Judges at New Jersey’s annual bridge building competition bestowed this past weekend first place upon a civil engineering team from New Jersey Institute of Technology (NJIT). Ten students from NJIT now head next month to compete Memorial Day weekend at the University of Utah.
Besting teams from Rutgers University—New Brunswick, Stevens Institute and Rowan University, the NJIT undergraduates not only won the overall competition, but also grabbed top honors for constructing a structure quickly and with no lost time, while also creating a structurally efficient, light, stiff bridge.
“I’m so proud of our students,” said John Schuring, PhD, a professor in the civil engineering department at NJIT, and an advisor to the undergraduate team. “Taking part in a competition requires creativity and tenacity, plus time. Design of the bridge began early last fall at NJIT with weekly team meetings to brainstorm concepts followed by rigorous structural calculations and computer assisted design work.”
For these competitions, students design, fabricate, and test a reduced scale bridge using complex material specifications and geometric requirements. Teams are timed as they build their bridges in front of judges, who are practicing structural engineers. The NJIT team enjoys the strongest record among the metropolitan region’s engineering schools, qualifying for five out of six of these national competitions.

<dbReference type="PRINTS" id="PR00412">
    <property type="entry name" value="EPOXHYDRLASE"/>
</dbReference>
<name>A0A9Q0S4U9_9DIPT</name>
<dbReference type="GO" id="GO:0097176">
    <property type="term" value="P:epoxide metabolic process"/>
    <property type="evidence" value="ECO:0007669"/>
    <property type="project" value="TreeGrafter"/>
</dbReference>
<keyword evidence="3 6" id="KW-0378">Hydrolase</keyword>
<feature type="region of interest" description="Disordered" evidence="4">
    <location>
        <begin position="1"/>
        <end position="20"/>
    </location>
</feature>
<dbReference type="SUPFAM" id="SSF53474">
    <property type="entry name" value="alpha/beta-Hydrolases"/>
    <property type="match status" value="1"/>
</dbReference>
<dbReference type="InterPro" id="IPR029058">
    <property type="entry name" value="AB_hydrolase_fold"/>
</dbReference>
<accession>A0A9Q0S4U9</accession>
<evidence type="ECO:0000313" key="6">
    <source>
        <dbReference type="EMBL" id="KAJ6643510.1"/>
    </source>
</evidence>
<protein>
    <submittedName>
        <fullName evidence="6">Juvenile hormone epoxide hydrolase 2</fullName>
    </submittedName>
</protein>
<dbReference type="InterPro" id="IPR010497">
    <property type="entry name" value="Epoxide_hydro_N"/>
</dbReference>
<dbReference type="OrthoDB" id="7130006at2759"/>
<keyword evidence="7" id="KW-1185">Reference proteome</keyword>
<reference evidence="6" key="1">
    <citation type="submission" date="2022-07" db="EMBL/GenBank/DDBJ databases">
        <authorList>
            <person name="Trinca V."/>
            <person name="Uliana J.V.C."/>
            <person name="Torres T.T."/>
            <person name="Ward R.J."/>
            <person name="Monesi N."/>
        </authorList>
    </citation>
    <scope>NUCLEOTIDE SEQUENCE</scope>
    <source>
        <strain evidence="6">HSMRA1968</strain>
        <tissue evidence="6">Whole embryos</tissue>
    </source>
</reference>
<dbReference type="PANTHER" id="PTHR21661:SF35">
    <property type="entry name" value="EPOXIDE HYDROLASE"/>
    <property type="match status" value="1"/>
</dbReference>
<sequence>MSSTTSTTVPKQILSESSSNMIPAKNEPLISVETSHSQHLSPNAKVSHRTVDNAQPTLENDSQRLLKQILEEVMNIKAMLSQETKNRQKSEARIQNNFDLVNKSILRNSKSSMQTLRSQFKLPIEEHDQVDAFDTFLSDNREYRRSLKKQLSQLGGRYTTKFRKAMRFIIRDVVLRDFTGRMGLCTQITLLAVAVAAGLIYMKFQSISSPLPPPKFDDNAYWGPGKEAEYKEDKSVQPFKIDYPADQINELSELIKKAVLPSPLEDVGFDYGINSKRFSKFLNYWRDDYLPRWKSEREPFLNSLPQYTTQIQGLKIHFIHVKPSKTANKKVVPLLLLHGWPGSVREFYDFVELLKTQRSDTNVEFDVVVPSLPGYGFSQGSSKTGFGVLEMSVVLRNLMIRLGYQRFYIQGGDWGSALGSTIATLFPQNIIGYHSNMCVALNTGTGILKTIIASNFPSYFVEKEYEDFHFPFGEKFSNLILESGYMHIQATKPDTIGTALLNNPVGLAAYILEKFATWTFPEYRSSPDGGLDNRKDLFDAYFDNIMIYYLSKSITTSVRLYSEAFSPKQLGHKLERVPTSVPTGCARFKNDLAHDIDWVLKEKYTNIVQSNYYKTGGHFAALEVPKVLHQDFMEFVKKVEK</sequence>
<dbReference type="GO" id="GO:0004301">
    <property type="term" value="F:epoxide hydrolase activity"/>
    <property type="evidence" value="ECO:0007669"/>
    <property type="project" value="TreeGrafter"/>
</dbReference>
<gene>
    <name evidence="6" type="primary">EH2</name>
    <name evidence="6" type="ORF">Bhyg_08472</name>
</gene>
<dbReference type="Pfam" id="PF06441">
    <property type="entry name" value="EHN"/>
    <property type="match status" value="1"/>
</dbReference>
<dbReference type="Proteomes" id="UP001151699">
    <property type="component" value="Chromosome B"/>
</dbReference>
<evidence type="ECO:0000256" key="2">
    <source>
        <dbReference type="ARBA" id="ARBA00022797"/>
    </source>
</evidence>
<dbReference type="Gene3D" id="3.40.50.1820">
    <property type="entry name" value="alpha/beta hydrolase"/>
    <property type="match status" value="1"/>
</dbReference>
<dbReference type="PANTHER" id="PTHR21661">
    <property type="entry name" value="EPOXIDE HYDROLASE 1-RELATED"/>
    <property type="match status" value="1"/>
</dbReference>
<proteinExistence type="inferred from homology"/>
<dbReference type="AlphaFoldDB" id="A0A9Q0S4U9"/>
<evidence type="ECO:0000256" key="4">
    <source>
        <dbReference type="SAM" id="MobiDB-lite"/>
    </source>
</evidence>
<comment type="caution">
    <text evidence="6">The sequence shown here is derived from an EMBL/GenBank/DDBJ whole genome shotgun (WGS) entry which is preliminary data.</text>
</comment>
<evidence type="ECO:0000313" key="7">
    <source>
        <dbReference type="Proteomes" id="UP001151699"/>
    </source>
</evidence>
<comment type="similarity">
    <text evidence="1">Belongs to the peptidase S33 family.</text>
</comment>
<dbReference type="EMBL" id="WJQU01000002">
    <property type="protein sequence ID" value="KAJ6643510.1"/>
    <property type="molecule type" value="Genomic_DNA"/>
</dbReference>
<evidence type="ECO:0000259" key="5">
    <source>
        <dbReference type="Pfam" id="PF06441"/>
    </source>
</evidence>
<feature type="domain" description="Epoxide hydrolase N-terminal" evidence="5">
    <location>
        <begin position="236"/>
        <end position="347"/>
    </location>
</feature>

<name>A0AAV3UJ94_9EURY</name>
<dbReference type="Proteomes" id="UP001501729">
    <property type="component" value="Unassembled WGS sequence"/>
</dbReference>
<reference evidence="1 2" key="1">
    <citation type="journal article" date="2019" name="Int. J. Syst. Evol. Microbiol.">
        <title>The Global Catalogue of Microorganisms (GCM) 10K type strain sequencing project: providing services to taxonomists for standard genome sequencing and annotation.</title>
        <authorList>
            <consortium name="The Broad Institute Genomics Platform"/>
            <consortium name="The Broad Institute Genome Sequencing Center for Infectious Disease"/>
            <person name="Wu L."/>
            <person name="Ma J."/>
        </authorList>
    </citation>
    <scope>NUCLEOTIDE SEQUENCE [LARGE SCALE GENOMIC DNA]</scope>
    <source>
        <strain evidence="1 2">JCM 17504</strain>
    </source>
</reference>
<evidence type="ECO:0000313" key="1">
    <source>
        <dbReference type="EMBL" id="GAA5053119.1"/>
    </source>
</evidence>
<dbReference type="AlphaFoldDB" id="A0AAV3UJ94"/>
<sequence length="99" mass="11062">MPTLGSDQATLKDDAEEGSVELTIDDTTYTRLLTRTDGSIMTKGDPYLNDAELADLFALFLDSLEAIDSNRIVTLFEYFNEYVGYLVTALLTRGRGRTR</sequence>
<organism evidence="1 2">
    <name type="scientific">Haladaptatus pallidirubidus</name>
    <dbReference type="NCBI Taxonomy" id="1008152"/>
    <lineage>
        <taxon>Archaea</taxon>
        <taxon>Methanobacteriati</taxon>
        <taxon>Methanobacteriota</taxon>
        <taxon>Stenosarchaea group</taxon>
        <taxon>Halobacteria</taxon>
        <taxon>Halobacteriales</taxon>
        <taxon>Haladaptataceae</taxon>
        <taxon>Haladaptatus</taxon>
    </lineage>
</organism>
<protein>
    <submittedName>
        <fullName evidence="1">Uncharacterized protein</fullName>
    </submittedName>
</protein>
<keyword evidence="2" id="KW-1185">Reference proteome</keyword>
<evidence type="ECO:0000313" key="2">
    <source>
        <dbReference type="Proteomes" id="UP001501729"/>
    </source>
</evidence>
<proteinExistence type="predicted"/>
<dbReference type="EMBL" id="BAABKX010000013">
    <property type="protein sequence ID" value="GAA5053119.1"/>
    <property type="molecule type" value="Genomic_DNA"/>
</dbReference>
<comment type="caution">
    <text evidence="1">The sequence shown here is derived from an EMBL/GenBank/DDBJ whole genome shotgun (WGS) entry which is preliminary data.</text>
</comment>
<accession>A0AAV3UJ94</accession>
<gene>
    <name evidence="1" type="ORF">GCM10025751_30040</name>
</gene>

“We pursued a modified truss this year to achieve lightness without sacrificing structural integrity,” said team captain Britain Materek, a senior, from Parsippany. The team built a 22-foot span bridge which exhibited a deflection of 0.35 inches under a total test load of 2500 pounds. “This outcome matched our computer prediction quite closely,” noted Materek.
Junior Brian Felber, of Lake Hiawatha, was responsible for logistics. “The time and efficiency of bridge construction is an important factor, just as it is in the real world,” Felber said. The team built their winning entry in 22 minutes, which turned out to be the best building time among contestants. Customized power tools, designed and built by the students, helped.
“We realized that we needed to develop special tools to reach and torque difficult connections over the simulated river,” explained Steve Flormann, a junior from West Milford and a tool innovator. “Necessity is the mother of invention,” added Schuring.
Team members included Charles Cooper, Maplewood; Giancarlo Fricano, Bridgewater; Nicholas Gregory, Cedar Knolls; Indira Hernandez-Naranjo, Elizabeth; Vincent Manners, Trenton; Anthony Massari, Paramus; Diana Rodriguez, Rahway. Frank Johansson, NJIT Machine Shop, and Alan Slaughter, PhD, adjunct professor, civil engineering department, also participated.
The American Institute of Steel Construction in conjunction with the American Society of Civil Engineers sponsors this annual competition to foster excellence among the nation’s civil engineering programs. For more information about the civil engineering program at NJIT call Schuring at 973-596-5849; to view photos of the NJIT team in action, visit http://bridge.njit.edu.